In the Pacific Coast of Latin America, fisheries provide livelihood for more than one million people.
Because coastal fishery resources have been over-fished in many places, fishermen are forced to switch to oceanic long-line fishing, a fishing gear commonly used to catch highly migratory pelagic species such as tuna, swordfish, billfishes, mahi-mahi and sharks.

In the tropical seas, main fishing grounds are shared with marine turtle's habitats and migration routes. As a result, while fishing species of commercial value with long-lines, other species, which are not fishing targets, unintentionally get caught as well. This is known as by-catch.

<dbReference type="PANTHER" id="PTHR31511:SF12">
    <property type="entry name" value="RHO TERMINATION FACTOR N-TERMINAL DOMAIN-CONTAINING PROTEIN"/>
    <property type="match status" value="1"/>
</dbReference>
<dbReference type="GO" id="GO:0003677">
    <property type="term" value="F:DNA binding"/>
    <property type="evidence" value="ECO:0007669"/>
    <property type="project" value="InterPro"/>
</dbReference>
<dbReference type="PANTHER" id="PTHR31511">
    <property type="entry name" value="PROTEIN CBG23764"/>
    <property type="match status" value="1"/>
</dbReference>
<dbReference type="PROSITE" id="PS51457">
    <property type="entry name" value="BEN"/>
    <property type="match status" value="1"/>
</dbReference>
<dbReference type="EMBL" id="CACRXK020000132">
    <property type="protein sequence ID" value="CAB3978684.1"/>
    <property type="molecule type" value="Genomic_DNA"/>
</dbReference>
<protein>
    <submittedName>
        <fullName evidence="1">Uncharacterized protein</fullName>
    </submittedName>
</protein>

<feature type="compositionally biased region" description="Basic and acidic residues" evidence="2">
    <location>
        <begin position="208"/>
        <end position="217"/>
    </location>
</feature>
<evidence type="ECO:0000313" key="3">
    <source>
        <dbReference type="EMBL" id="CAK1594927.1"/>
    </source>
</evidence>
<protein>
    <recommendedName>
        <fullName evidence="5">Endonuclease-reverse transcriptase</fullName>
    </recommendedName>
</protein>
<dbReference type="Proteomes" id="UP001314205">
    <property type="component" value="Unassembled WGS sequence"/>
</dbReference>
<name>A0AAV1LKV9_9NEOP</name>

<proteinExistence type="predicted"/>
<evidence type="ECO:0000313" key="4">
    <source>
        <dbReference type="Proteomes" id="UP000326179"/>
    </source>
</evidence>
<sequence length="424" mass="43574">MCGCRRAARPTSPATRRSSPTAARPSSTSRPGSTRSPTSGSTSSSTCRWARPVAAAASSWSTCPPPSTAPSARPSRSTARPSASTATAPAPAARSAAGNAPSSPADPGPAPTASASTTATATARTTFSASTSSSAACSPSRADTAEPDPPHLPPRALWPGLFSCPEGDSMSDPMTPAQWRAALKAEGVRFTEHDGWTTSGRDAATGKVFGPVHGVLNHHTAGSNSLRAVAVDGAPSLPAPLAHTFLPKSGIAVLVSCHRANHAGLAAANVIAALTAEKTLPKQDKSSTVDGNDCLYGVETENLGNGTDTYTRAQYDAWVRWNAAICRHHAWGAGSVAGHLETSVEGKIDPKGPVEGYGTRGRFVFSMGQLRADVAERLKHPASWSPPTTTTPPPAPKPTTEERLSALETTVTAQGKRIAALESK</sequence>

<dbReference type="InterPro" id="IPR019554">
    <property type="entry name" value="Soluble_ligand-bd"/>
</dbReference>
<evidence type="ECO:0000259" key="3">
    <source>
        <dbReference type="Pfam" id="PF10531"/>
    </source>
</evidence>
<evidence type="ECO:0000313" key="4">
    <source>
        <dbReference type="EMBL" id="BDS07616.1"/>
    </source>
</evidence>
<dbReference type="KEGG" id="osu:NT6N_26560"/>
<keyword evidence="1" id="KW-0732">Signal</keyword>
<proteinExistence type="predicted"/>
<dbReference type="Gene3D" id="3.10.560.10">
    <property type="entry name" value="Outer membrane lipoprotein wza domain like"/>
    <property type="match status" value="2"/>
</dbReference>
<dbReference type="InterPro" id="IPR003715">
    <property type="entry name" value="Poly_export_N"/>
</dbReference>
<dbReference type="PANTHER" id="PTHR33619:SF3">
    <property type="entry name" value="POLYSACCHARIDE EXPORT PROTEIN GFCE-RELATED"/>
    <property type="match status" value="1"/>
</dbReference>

By-catch problem is directly tied to the use of J hooks in long-line fishing operations. Marine turtles are attracted by bates hanging from the line, by biting the hooks turtles usually suffer fatal injuries. If the hook is set deep in the water turtles cannot reach the surface to breath and can die by asphyxia. When fishermen find hooked turtles in the line, they can decide to unhook turtles, but lack of knowledge on how to do this properly can cause further damage, thus reducing the chance of survival of hooked turtles.

  •  / ©: WWF

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